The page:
Two excellent studies from the U.S. Army's Strategic Studies Institute provide unique insights into the current state of the Russian military. Topics and subjects covered include: Putin's Navy, Ukraine, Gazprom, Rosneft, the Russian-Georgian Conflict, Russian-Chinese Security Relations, Lavrov, Iran, Chechnya, Russian Mafia and Arms Dealers, Blitzkrieg, Deep Operations, ca Two excellent studies from the U.S. Army's Strategic Studies Institute provide unique insights into the current state of the Russian military. Topics and subjects covered include: Putin's Navy, Ukraine, Gazprom, Rosneft, the Russian-Georgian Conflict, Russian-Chinese Security Relations, Lavrov, Iran, Chechnya, Russian Mafia and Arms Dealers, Blitzkrieg, Deep Operations, campaign design, Russian Strategic Nuclear Forces, South Ossetia, Siloviki, Yukos, and more. The Russian Military Today and Tomorrow - Contents include: 1. "No Need to Threaten Us, We Are Frightened of Ourselves," Russia's Blueprint for a Police State, The New Security Strategy * 2. Is Military Reform in Russia for "Real"? Yes, But * 3. Operational Art and the Curious Narrative on the Russian Contribution: Presence and Absence Over the Last 2 Decades. * 4. Russian Information Warfare Theory: The Consequences of August 2008 * 5. Russian Strategic Nuclear Forces and Arms Control: Deja Vu All Over Again * 6. The Challenge of Understanding the Russian Navy * 7. Russian Military Challenges Toward Central-East Europe * 8. Russian-Chinese Security Relations: Constant and Changing - Western interest in this field sharply declined after the fall of the Soviet Union and the end of the Cold War. To many, the issues and questions involved in this field, not to mention the effort connected with obtaining funding for such study, seemed to be irrelevant and not worth the time spent in doing so. Yet, recent events have shown that this approach is seriously misguided and involves major costs to the United States and its allies. Of course, it is by now a truism to say that the Russo-Georgian war of 2008 demonstrated to all observers that "Russia was back," if they had not realized that before. But in fact, as Stephen Blank points out in Chapter 2, Russian military and political leaders well before then believed that Russia was at risk in both military and nonmilitary ways. Some went so far as to say that the country was, in effect, already in an information war against the West. We often underestimate the impact of the Russian leadership's perception that Russia is intrinsically at risk, and in some sense under attack, from the West. That underestimation leads us astray, conceptually but also politically. It causes us to ignore some of the most vital and foundational issues in Russian defense policy, e.g., the relationship between the military and the civilian government and the importance of doctrinal statements and threat assessments. Civil-Military Relations in Medvedev's Russia - The Russian military has successfully persuaded the government to accept its expansive concept of the threats to Russia, i.e., its threat assessment. That threat assessment is one that postulates growing military threats from without, mainly from the United States and the North Atlantic Treaty Organization (NATO), an increased likelihood of the incidence of war, and, in general, a presupposition of political, if not military, conflict with the West that preserves the state of siege in world politics inaugurated by Vladimir Lenin. Moreover, this threat assessment also postulates increasing domestic threats to the security of the present political order and links those threats, as would a Leninist approach, to the same external adversaries, if not enemies, postulated in the external threat assessment. Yet despite this structural militarization of Russia's cognitive and policy approach to its security dilemmas, the military has only partly succeeded in convincing the government to accept its answers to these dilemmas. Those answers essentially entail returning to a form of mobilization even though defense spending, in a bow to the military, will reach unprecedented levels in 2010 despite the current economic crisis. This situation of inflated threat assessments leading to pro-military policy outcomes is a direct result of the enduring failure to establish democratic controls.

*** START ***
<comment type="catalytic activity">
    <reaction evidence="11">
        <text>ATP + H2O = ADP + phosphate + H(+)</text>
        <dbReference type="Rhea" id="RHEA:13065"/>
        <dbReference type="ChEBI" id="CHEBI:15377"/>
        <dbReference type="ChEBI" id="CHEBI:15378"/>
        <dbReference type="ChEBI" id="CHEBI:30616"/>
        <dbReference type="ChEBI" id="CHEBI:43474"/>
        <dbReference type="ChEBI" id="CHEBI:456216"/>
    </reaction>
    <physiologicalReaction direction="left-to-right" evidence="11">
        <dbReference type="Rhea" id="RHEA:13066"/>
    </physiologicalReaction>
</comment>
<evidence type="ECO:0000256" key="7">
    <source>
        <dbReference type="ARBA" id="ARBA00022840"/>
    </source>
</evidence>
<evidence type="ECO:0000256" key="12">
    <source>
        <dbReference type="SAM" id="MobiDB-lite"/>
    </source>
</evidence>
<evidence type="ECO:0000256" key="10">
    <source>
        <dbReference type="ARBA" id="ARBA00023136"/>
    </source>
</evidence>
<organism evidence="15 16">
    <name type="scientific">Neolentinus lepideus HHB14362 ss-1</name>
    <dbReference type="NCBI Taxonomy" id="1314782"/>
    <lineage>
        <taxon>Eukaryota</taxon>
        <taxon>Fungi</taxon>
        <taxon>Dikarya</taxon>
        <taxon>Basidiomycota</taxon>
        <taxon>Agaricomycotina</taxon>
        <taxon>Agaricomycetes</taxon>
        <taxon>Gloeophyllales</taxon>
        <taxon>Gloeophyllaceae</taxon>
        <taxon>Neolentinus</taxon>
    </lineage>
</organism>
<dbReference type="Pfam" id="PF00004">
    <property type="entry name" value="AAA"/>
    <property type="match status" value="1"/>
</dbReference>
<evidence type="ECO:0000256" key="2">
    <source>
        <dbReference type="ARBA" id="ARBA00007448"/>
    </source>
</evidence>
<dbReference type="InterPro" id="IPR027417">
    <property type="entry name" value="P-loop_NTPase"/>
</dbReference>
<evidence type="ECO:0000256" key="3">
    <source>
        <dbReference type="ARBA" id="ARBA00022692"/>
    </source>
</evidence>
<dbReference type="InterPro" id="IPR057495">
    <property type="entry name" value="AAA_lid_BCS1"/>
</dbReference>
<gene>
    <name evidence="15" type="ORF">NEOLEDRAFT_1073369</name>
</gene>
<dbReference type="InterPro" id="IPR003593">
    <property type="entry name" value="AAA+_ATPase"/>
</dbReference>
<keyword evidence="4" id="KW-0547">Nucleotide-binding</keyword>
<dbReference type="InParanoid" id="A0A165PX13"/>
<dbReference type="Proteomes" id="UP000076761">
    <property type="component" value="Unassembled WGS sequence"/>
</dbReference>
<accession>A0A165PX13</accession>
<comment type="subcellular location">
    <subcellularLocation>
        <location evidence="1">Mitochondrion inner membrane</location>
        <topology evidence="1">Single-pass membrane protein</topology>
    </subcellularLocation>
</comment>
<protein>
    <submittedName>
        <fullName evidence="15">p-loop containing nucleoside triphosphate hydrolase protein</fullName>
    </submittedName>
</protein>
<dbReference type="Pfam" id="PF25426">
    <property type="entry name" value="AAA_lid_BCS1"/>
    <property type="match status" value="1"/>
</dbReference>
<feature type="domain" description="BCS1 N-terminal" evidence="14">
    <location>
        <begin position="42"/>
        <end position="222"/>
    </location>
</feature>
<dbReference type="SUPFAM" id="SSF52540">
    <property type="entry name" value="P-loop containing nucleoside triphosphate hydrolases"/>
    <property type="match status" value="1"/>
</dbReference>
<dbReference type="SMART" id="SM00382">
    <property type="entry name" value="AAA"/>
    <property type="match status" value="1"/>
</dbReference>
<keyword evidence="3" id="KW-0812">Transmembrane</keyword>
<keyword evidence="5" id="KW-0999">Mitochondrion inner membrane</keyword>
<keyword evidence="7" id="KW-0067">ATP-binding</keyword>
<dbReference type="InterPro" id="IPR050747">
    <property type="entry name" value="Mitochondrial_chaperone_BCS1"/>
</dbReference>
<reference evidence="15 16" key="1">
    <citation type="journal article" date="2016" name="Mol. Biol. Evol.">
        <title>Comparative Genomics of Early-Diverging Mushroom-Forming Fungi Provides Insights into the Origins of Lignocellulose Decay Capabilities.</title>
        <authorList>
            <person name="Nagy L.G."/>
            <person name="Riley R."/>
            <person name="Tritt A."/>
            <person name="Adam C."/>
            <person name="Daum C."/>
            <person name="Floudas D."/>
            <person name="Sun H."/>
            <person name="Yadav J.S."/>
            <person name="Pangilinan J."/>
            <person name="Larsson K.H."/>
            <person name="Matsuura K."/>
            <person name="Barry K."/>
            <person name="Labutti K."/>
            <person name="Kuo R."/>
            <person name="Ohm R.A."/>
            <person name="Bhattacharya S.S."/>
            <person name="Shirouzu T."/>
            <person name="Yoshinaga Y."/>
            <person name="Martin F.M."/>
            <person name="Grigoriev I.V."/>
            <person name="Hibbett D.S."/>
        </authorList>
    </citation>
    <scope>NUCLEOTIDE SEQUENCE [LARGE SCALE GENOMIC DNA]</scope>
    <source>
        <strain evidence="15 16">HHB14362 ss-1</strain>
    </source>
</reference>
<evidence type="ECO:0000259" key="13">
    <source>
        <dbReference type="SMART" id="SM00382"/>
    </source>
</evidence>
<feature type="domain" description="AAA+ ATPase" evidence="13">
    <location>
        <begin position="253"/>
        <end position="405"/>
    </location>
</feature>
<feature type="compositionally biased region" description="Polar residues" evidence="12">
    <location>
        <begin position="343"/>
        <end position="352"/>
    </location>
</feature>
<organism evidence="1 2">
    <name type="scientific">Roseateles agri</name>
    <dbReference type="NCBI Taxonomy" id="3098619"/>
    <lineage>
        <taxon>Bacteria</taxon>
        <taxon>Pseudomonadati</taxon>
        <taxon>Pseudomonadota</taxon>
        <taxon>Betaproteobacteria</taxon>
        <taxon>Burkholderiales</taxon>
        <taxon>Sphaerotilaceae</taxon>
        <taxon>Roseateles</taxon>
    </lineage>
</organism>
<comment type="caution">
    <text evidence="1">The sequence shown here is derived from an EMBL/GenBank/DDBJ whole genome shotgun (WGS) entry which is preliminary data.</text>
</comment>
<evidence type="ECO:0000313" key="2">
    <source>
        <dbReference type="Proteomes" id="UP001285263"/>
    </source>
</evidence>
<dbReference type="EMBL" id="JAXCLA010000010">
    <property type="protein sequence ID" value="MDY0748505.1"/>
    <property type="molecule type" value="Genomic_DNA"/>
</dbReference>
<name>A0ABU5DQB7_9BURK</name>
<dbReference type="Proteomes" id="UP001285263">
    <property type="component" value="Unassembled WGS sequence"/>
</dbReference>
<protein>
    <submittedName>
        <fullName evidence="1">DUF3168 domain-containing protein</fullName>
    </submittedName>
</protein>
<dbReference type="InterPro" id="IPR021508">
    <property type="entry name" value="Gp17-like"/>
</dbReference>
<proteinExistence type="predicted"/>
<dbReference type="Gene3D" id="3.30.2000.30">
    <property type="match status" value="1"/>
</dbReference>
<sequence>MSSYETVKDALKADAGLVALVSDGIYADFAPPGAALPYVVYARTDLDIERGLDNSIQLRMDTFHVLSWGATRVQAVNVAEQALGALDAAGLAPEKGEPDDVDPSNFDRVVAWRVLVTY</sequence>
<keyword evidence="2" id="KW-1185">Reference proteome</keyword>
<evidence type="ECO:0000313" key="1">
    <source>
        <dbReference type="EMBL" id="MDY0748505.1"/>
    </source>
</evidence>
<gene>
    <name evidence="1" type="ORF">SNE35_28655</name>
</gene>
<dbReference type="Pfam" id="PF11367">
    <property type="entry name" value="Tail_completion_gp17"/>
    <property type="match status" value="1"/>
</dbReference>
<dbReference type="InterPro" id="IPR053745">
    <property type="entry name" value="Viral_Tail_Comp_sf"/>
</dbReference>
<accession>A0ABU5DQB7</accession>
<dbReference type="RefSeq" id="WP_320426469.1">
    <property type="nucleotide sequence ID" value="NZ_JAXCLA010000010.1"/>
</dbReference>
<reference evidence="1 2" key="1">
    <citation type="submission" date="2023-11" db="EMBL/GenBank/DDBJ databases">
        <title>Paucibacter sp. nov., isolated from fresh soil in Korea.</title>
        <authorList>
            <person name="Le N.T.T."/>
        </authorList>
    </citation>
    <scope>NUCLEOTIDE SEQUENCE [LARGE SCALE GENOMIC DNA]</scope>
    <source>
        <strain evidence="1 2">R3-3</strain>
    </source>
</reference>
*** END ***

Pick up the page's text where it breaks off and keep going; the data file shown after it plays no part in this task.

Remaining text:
Compare